Main Components of Spider Venoms

Nentwig, Wolfgang; Kuhn-Nentwig, Lucia Gerda (2013). Main Components of Spider Venoms. In: Nentwig, Wolfgang (ed.) Spider Ecophysiology (pp. 191-202). Berlin: Springer 10.1007/978-3-642-33989-9_14

[img] Text
14Nentwig-Kuhn-Nentwigspidervenoms.pdf - Published Version
Restricted to registered users only
Available under License Publisher holds Copyright.

Download (146kB) | Request a copy

Venom glands are alreadypresent in theoldes t spider group, the Mesothelae. Theglands lie in the anterior portion of the cheliceral basal segment but are very small, and it is doubtful how much the venom contributes to the predatory success. In mygalomorph spiders, the well-developed venom glands are still in the basal segment of the chelicerae and produce powerful venom that is injected via the cheliceral fangs into a victim. In all other spiders (Araneomorphae), the venom glands have become much larger and reach into the prosoma where they can take up a considerable proportion of this body part. Only a few spiders have reduced their venom glands, either partially or completely (Uloboridae, Holarchaeidae and Symphytognathidae are usually mentioned) or modified them significantly (Scytodidae, see Suter and Stratton 2013). As well as using venom, spiders may also use their chelicerae to overwhelm an item of prey. It is primarily a question of size whether a spider chews up small arthropods without applying venom or if it injects venom first. Very small and/or defenceless arthropods are picked up and crashed with the chelicerae, while larger, dangerous or well-defended items are carefully approached and only attacked with venom injection. Some spiders specialize on prey groups, such as noctuid moths (several genera of bola spiders among Araneidae), web spiders (Mimetidae), ants (Zodarion species in Zodariidae, aphantochiline thomisids, several genera among Theridiidae, Salticidae, Clubionidae and Gnaphosidae) or termites (Ammoxenidae). However, these more or less monophagous species amount only to roughly 2 % of all known spider species, while 98 % are polyphagous. From these considerations, it follows that the majority of spider venoms are not tailored to any given invertebrate or insect group but are rather unspecialized to be effective over a broad spectrum of prey types that spiders naturally encounter.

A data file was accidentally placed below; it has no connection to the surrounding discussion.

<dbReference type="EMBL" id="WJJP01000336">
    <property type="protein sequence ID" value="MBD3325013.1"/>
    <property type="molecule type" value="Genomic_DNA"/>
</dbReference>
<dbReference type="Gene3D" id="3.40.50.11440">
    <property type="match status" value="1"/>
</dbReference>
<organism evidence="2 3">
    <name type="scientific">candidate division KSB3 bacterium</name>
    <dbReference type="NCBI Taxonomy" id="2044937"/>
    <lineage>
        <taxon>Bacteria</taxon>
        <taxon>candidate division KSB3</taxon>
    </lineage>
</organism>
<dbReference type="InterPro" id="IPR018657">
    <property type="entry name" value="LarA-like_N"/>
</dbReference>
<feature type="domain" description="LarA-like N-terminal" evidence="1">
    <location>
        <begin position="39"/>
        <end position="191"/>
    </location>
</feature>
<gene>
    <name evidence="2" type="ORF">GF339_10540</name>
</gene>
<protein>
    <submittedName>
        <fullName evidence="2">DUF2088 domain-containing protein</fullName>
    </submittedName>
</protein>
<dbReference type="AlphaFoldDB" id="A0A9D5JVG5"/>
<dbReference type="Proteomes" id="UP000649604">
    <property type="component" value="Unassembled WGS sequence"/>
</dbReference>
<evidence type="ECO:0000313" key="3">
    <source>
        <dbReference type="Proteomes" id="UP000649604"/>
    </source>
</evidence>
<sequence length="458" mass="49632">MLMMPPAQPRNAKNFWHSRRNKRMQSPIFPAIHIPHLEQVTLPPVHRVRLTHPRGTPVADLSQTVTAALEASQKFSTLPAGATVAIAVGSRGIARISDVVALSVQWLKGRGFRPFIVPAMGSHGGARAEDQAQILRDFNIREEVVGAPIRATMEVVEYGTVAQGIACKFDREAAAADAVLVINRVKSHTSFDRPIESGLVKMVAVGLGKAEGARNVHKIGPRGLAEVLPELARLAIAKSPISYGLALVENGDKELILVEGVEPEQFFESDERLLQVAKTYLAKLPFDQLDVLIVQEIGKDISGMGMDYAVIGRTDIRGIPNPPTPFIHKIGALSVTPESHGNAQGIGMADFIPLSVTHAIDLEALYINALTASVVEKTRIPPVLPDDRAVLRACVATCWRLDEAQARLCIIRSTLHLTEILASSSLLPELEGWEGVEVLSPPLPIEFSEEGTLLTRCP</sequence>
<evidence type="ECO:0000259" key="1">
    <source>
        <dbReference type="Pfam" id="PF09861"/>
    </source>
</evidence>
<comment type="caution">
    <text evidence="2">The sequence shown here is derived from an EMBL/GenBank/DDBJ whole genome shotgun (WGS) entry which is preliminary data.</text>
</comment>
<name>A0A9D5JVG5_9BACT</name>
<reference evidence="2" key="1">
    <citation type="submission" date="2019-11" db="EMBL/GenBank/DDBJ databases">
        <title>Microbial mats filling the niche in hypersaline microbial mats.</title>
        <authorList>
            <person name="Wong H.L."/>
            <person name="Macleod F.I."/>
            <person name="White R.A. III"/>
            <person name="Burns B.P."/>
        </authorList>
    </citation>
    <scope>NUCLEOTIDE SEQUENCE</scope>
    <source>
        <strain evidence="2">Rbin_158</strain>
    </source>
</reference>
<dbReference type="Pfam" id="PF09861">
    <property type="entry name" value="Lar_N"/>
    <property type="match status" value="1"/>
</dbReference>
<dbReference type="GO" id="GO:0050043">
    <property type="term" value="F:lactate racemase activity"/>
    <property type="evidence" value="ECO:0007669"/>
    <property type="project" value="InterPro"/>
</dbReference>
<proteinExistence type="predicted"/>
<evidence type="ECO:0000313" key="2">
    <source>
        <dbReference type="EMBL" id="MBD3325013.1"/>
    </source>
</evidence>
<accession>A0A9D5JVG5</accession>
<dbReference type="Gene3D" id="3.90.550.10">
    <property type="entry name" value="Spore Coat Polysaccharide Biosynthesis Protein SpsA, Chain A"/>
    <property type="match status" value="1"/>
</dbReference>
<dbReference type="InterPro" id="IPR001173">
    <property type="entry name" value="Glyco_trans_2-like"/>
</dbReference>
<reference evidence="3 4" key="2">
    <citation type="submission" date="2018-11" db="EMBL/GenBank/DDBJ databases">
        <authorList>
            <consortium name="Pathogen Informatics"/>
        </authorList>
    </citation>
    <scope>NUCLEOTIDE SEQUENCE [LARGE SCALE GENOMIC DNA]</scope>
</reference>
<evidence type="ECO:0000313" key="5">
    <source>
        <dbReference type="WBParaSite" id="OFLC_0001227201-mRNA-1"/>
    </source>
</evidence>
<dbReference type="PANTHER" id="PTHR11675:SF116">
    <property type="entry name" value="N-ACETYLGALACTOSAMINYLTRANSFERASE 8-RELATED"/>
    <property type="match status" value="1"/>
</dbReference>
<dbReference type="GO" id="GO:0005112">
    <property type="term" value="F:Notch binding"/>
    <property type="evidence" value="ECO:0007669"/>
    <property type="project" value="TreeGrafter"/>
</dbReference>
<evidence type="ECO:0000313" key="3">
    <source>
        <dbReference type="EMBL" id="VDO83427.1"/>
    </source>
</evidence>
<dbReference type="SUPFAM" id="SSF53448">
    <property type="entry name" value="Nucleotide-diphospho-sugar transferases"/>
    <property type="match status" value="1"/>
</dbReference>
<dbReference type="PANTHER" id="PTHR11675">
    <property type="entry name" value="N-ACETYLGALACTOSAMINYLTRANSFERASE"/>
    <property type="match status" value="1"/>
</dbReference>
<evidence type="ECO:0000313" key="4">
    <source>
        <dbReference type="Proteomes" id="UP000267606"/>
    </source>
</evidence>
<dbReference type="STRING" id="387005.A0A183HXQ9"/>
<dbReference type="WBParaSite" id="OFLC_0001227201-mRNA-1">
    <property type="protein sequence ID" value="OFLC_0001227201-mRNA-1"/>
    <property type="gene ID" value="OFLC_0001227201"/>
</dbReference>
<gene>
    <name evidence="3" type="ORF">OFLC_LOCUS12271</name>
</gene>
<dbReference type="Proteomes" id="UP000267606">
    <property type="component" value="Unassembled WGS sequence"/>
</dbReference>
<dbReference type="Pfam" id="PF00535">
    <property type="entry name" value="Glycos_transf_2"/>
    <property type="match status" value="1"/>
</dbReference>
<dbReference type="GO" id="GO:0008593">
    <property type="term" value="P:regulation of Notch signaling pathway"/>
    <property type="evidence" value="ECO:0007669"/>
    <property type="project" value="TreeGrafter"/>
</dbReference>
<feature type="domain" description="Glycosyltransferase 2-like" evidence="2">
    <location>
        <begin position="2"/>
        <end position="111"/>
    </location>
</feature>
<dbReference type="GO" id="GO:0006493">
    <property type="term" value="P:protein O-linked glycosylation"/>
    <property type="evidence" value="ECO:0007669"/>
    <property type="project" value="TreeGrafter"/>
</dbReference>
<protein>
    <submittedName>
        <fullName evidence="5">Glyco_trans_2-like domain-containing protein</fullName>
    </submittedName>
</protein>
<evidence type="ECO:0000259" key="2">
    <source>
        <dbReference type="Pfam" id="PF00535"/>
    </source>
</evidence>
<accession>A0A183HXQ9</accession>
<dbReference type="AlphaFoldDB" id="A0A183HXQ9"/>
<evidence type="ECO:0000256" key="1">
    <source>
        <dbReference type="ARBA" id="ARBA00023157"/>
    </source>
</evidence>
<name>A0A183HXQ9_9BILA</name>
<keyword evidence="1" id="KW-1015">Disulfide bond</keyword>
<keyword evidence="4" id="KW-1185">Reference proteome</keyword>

Item Type:

Book Section (Book Chapter)

Division/Institute:

08 Faculty of Science > Department of Biology > Institute of Ecology and Evolution (IEE)
08 Faculty of Science > Department of Biology > Institute of Ecology and Evolution (IEE) > Community Ecology

UniBE Contributor:

Nentwig, Wolfgang and Kuhn-Nentwig, Lucia Gerda

Subjects:

500 Science > 570 Life sciences; biology
500 Science > 590 Animals (Zoology)
500 Science > 580 Plants (Botany)

ISBN:

978-3-642-33988-2

Publisher:

Springer

Language:

English

Submitter:

Alexander Strauss

Date Deposited:

04 Aug 2014 12:01

Last Modified:

06 Dec 2014 21:04

Publisher DOI:

10.1007/978-3-642-33989-9_14

BORIS DOI:

10.7892/boris.48236

URI:

https://boris.unibe.ch/id/eprint/48236

Actions (login required)

Edit item Edit item
Provide Feedback